Source: Today Online – S’pore households among most heavily-indebted in Asia
Households in Singapore owe more than most of their regional counterparts as a proportion of gross domestic product, a research study has shown, but debt servicing is still manageable as the Government has introduced measures to prevent over-borrowing.
Household debt currently accounts for around 75 per cent of Singapore’s GDP, up from 55 per cent in 2010, according to the Standard Chartered research report on Asian leverage released yesterday. This debt level is higher than in major Asian economies such as China (20 per cent), Japan (66 per cent) and Hong Kong (60 per cent), but lower than Malaysia (79 per cent) and Australia (109 per cent).Australia has the highest household leverage, while the Philippines (6 per cent) has the lowest.
Singapore’s high household debt is mainly due to the accelerated growth in home loans that form the bulk of the borrowing — at 74 per cent of total consumer loans.
“Housing loan growth has been relatively rapid at a compound annual growth rate of 12.1 per cent from 2000 to 2012; this has accelerated to 15.8 per cent CAGR for 2006 to 2012 … The price-to-income ratio for HDB flats has risen over the years, with lower-income groups facing relatively higher prices,” the bank said in its report. It added that threats of a continued rise of property prices and higher interest rates add to the risk of households over-stretching themselves.
“The likely increase in loan amounts as housing prices rise means that if the economy slows and unemployment rises, debt servicing may become difficult for people who are over-leveraged and lose their jobs,” Standard Chartered said.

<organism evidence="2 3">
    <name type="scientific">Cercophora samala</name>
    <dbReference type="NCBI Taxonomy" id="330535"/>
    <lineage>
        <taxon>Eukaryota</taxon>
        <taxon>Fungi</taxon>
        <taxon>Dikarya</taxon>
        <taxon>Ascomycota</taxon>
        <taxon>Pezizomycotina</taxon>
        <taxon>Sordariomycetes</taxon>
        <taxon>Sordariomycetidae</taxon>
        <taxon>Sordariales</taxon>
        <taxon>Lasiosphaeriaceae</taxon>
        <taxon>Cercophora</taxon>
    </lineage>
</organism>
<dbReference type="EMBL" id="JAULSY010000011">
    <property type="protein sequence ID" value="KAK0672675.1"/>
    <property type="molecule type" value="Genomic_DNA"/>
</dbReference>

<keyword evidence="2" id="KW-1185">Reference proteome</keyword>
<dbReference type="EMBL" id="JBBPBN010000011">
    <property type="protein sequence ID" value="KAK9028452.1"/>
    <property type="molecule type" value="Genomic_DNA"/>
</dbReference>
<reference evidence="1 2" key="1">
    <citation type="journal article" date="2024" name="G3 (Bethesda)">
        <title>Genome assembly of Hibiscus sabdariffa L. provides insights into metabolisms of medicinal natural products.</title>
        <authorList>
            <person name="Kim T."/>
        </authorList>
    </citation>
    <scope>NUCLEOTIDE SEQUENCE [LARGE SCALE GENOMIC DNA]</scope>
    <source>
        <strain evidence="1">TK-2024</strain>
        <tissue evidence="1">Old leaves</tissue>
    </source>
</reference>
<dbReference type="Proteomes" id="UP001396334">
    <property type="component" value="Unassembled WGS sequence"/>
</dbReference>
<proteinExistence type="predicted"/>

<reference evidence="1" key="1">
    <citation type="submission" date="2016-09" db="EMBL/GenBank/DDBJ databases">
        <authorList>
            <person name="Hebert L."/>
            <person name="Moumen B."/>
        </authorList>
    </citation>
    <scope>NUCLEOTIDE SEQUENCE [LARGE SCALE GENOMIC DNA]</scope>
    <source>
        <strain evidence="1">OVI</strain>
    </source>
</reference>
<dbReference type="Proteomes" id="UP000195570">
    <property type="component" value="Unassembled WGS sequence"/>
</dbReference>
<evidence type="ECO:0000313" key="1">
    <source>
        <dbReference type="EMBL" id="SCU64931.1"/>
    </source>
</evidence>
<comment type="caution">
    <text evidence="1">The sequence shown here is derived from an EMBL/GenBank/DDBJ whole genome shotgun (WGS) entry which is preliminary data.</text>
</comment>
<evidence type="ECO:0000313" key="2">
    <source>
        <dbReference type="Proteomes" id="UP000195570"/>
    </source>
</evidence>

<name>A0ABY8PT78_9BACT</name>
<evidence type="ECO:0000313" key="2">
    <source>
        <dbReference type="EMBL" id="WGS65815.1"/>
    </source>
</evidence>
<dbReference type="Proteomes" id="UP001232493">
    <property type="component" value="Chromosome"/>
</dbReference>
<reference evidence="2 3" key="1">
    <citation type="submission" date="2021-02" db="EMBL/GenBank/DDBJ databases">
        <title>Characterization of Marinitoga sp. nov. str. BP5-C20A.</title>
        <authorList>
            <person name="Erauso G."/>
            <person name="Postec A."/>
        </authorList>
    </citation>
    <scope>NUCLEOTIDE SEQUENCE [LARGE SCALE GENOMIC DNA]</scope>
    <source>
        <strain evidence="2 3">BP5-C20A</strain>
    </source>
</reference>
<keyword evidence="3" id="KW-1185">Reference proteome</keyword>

The report came just days after the Monetary Authority of Singapore (MAS) announced tighter property loan rules to “encourage prudence among borrowers” and help strengthen credit underwriting practices by financial institutions.
Under the new Total Debt Servicing Ratio (TDSR) framework that took effect last Saturday, financial institutions must ensure property loans that they grant do not push a borrower’s total debt obligations to above 60 per cent of his or her gross monthly income.
However, Standard Chartered said that the low average loan-to-value ratio of 48 per cent for housing loans moderated the risk of over-leverage in the household sector. The Government has also taken steps to cool the housing market, including higher additional buyer stamp duties and larger down payments.
The Government also announced its intention to reduce the price-to-income ratio for Build-To-Order flats in non-mature estates to about 4.0 by de-linking primary market prices from HDB resale prices.
“Measures targeted at the property market have been less effective so far given the continued rise in prices. However, we are now detecting some slowdown in property transactions with the latest round of measures, and we expect property prices to stabilise,” said Standard Chartered. “We believe these measures are prudent and will limit systemic risk in the event of an economic deterioration.”
At a broader level that includes debt from all sectors, China’s leverage is the most worrisome in the region, according to the report.
“The concern arises not from its overall credit-to-GDP ratio of 214 per cent, which places it only fifth among the Asian countries in our study. Rather, the concern is that debt is heavily concentrated in the non-financial corporate sector.”